There’s a difference, though, between a good leader and a great one. Good leaders demonstrate a high level of emotional intelligence. They show strong empathy, are incredibly self-aware and show a genuine interest in the people they lead. However, GREAT leaders exercise emotional foresight.

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Empathy

Empathy: The ability to understand and share the feelings of another.

Not too long ago, one of my employees had to do what every employee dreads most: Call their boss to confess that they did something wrong. Prior to the event, I had told my employee not to do the exact thing that she ended up doing. Sigh.

This is where we as leaders are faced with a decision. Whether it is at home with your children or in the workplace with employees, the immediate reaction can be to pull out the shame card. We want to teach them a lesson and ensure that it never happens again, right?  But this is where I invite you to take a pause.

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The most raw, honest and profound interview.

Friends, this is the most raw, honest and profound interview I’ve ever given.

Please listen and allow it to change how you connect with people everywhere.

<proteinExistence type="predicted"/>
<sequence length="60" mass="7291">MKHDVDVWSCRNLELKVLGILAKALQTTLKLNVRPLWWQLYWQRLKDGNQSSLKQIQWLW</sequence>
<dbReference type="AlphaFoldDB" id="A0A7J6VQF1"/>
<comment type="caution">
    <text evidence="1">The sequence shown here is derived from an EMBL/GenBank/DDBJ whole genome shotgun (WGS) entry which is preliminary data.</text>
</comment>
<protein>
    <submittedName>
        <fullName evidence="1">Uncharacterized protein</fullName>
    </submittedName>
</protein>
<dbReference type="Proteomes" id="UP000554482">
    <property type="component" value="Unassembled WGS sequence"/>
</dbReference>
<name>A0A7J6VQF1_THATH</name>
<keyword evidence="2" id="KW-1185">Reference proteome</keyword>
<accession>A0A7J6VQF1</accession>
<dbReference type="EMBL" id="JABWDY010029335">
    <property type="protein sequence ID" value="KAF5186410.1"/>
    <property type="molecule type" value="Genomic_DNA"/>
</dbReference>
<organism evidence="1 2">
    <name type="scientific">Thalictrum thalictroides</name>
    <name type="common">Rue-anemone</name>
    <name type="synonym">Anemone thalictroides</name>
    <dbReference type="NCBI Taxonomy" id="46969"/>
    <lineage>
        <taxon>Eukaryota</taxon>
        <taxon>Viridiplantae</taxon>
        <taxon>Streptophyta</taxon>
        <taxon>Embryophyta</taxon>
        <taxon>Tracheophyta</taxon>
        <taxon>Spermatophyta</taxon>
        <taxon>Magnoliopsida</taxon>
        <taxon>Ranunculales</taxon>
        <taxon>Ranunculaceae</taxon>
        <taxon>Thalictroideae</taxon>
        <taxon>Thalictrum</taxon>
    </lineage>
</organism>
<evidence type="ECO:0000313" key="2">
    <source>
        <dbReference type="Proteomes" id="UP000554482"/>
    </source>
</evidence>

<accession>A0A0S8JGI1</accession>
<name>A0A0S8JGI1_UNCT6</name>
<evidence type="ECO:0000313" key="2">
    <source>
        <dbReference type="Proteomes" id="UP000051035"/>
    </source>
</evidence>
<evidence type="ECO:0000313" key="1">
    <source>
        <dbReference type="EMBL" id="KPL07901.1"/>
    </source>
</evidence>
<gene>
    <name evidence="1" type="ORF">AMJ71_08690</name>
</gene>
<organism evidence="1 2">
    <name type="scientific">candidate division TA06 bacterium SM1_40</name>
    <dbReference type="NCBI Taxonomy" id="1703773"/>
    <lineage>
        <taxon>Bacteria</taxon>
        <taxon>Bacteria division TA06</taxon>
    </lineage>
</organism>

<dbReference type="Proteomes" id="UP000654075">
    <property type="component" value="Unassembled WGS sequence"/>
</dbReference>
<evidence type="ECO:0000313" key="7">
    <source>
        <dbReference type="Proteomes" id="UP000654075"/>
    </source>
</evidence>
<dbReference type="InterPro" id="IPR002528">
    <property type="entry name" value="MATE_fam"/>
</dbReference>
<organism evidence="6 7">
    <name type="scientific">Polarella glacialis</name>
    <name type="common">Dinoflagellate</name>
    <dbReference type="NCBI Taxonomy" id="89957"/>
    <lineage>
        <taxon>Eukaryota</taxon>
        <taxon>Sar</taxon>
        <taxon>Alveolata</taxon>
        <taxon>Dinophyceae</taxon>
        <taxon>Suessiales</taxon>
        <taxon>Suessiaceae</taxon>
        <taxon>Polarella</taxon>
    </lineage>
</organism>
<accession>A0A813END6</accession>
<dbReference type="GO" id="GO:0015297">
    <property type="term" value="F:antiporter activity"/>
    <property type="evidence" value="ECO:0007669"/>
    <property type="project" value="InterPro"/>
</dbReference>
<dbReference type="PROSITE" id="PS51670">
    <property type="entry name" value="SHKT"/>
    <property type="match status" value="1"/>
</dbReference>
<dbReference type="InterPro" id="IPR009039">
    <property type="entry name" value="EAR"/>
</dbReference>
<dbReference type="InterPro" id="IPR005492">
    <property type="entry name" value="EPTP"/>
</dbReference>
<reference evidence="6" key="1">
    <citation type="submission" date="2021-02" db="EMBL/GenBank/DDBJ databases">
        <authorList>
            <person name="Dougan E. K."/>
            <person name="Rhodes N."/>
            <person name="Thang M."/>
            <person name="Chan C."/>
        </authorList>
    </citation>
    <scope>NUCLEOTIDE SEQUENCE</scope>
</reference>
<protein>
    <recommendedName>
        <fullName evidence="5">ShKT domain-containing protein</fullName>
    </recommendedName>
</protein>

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Reaching Through the Pain

photo credit: Render’s Photography

Every day I wake up hurting. I start my day with the eye opening reminder that this is real. It wasn’t a bad dream. I don’t think it’s different than any other kind of pain though. The loss of a loved one or a job or a dream. Pain is all around.

For me, it’s both physical and emotional. And I am so very tired. All the time. Hurting is a lonely feeling. For everyone. We hunker down alone and wait to heal. Then we wonder why we feel so alone even when surrounded by people.

Pain is an egocentric experience. It causes us to focus inward instead of reaching out around us. But I know, the more I reach out to people, even if it’s just a smile, the less lonely I feel in my experience of pain. It isn’t that others understand or that I even expect them to. It’s that I’m simply less egocentric when I reach out.

Rule #1: It’s Not About You. Not even when you’re suffering.

Rule #2: You Have to Actually Care.

I am reminded that I created those rules at a time years ago when I was suffering a different kind of drama. I had to perform shows when all I wanted to do was stay curled up in my trailer crying. But the show must go on, especially when my livelihood depended on getting out of the trailer with a smile. So I wiped my tears, looked in the mirror, and chanted those first two rules. Then I opened the door, faced my audience and boldly embraced the rules. I did that day after day and began to see how consistently I felt better, less in pain, by practicing a compassionate outward directed focus. As a bonus the shows benefitted greatly!

Years later I am still needing constant reminders of this simple lesson. Reaching out with a compassionate heart won’t cure the pain, but it’s the best medicine for the loneliness of suffering.